former six years. But because it may be said, that all this increase redounded to the gain of the fermor only, I must add, that during all the time of the demise, he answered 3001. rent, of yearly increase, above all that profit of 2,1337. 2s. 7d. qu., which had been yearly and casually made in the sixteen years one with another next before: the which, in the time of fourteen years, for so long these profits have been demised by three several leases, did bring 4,2001. to her majesty's coffers. I say yearly; which may seem strange, that a casual and thereby uncertain profit should yearly be all one; but indeed such was the wondrous handling thereof, that the profit was yearly neither more nor less to her majesty, howsoever it might casually be more or less to him that did receive it. For the writs of covenant answered year by year 1,1527. 16s. 8d., the licenses and pardons 9341. 3s. 11d. qu., and the mean rates 461. 2s.; in all 2,1337. 2s. 7d., qu., without increase or diminution.

Moreover, whereas her majesty did, after the death of the earl, buy of the countess, being his executrix, the remnant of the last term of three

The fees or allowances, that are termly given to these deputies, receiver, and clerks, for recompense of these their pains, I do purposely pretermit; because they be not certain, but arbitrary, at the good pleasure of those honourable persons that have the dispensation of the same: how beit, hi-years in those profits, whereof there were only therto each deputy and the receiver hath received twenty pounds for his travel in each term, only the doctor hath not allowance of any sum in gross, but is altogether paid in petty fees, by the party or suitor; and the clerks are partly rewarded by that mean also, for their entries, discharges, and some other writings, besides that termly fee which they are allowed.

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then six terms, that is, about one year and a half, to come, paying for it the sum of 3,000%. her majesty did clearly gain by that bargain the sum of 1,1737. 15s. 8d. ob. above the said 3,000l. above the rent of 3,6497. 13s. 10d. ob. qu. proportionably due for that time, and above all fees and other reprises. Neither hath the benefit of this increase to her majesty been contained within the bounds of this small office, but hath swelled over the banks thereof, and displayed itself apparently, as well in the hanaper, by the fees of the great seal.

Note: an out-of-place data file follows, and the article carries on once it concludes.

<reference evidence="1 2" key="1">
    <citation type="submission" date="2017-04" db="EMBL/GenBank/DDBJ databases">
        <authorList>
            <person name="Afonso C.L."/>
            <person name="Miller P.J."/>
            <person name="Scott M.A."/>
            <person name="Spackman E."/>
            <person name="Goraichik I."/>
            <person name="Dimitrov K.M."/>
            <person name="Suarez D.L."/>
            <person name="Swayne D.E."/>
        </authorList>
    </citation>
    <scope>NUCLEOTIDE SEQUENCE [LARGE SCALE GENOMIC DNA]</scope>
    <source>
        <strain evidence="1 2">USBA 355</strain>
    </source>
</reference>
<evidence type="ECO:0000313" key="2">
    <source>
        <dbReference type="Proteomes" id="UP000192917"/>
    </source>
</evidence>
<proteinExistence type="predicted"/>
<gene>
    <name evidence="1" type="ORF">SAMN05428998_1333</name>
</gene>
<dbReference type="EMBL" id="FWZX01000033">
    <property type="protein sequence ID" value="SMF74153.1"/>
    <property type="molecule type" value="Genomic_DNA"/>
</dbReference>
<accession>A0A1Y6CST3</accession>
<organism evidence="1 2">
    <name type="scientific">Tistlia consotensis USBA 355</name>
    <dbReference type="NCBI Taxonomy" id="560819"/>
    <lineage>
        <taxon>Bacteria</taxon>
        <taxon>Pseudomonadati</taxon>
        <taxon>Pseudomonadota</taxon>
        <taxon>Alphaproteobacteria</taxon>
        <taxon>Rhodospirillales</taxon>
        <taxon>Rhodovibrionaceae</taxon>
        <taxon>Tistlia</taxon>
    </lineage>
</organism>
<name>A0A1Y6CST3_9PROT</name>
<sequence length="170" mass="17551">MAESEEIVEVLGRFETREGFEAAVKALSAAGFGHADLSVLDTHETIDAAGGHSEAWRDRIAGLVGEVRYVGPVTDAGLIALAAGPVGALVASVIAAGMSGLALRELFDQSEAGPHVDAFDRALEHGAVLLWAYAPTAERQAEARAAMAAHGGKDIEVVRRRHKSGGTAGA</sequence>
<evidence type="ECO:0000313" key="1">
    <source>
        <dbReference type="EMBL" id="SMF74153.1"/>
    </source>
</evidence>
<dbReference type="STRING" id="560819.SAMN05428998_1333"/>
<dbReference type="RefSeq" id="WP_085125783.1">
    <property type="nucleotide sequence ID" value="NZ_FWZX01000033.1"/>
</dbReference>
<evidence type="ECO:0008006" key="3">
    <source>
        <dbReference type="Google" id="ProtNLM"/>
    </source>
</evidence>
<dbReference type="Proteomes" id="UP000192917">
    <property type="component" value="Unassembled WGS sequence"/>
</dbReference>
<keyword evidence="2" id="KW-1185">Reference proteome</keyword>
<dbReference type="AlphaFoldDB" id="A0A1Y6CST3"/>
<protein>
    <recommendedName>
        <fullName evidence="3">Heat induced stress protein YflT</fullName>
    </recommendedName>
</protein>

majesty at all, or but partly holden in chief; and not doubting to improve her majesty's revenue therein, and that without loss to any, either private person or public officer, if the same might be managed by them jointly with the rest whereof they had the charge; they found, by search in the hanaper, that the fruits of those writs of entry had not, one year with another, in the ten years next before, exceeded 4007. by the year. Whereupon they took hold of the occasion then present, for the renewing of the lease of the former profits; and moved the lord treasurer, and Sir John Fortescue, under treasurer and chancellor of the Exchequer, to join the same in one and the same demise, and to yield unto her majesty 5007. by year therefor; which is 1007. yearly of increase. The which desire being by them recommended to her majesty, it liked her forthwith to include the same, and all the former demised profits, within one entire lease, for seven years, to begin at the said feast of the Annunciation, 1597, under the yearly rent of 2,9331. 28. 7d. qu. Since which time hitherto, I mean to the end of Michaelmas term, 1598, not only the proportion of the said increased 100%., but almost of one other 100%. also, hath been answered to her majesty's coffers, for those recoveries so drawn into the demise now continuing.